People are getting very exercised about the rumours that the regulations concerning civil partnerships are to be changed to allow religious readings to be included in the ceremonies, and indeed to allow the ceremonies to take place in churches. The reason, of course, why religious input was excluded in the present legislation was because the then government was insisting that civil partnership ceremonies must not look like weddings because they are different. In fact in the popular media and more generally they are now usually referred to as gay weddings, and so it’s not very surprising that it’s now being proposed to lift the restrictions. Some denominations are welcoming this, The Church of England at the moment is not amongst them.
The issue raises an important question as to the nature of the Church of England as the Established Church of the land. For many centuries now, it seems to me, the Church of England has acted as a bridge between the contemporary beliefs and attitudes of the people of England, and the traditional beliefs and values of the Christian Church. At times, such as over the question of the abolition of slavery, this has meant that the Church, or at least parts of it, has been ahead of public opinion, at other times, such as over the question of the remarriage of divorced people in church, the Church, or most of it, has been behind public opinion. The role of bridge has been important, however, because it has helped Church and nation to eventually come to a, more or less, common mind, and then move on. To do that effectively, particularly over divisive issues, a church bridge must be both flexible and firm.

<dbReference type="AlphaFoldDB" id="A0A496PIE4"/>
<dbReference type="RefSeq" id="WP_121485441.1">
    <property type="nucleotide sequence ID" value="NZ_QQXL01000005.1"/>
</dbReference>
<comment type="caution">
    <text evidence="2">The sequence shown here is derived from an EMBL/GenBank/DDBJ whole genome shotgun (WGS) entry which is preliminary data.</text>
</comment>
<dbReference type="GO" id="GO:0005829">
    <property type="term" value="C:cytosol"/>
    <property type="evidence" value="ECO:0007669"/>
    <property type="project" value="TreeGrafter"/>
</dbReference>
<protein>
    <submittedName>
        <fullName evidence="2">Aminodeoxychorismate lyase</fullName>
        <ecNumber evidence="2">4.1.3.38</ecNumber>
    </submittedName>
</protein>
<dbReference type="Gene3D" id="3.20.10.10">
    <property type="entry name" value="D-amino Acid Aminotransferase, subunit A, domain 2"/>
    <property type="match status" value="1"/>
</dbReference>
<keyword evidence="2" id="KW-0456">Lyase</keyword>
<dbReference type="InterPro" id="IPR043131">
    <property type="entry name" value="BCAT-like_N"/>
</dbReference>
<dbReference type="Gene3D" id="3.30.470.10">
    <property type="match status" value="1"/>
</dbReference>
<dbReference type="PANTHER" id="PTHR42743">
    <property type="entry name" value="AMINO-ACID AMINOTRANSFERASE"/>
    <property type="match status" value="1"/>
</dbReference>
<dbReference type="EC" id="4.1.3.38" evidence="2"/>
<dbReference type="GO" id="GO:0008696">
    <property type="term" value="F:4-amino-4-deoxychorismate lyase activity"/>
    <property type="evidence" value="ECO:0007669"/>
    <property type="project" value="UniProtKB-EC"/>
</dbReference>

Over a decade ago I gave the sermon at the service in St Paul’s Cathedral marking the opening of the new Millennium Bridge, a wonderful construction bridging the river Thames and drawing the more traditional City of London to its exciting, dangerous and entertaining shadow, the South bank of the river. Given the civil engineering conditions it had to be a flexible bridge, but it proved to be a little too flexible, because as the first people began to cross, it began to sway rather alarmingly, and a week later it had to be closed. The designers got to work damping down some of the flexibility and the bridge reopened, bringing pleasure to millions, and over the years through their passage, changing the nature of both North and South of the river.
An inflexible Millennium Bridge would have fractured; a too flexible bridge would have shaken itself to pieces. I believe that the same is true for our national bridge church. The Church of England has learned to accommodate those who wish to remarry divorced people in church and those who don’t. In this it has bridged the gap between public opinion and traditional belief and practice, given time I believe it will do the same with civil partnerships.
Copyright 2011 BBC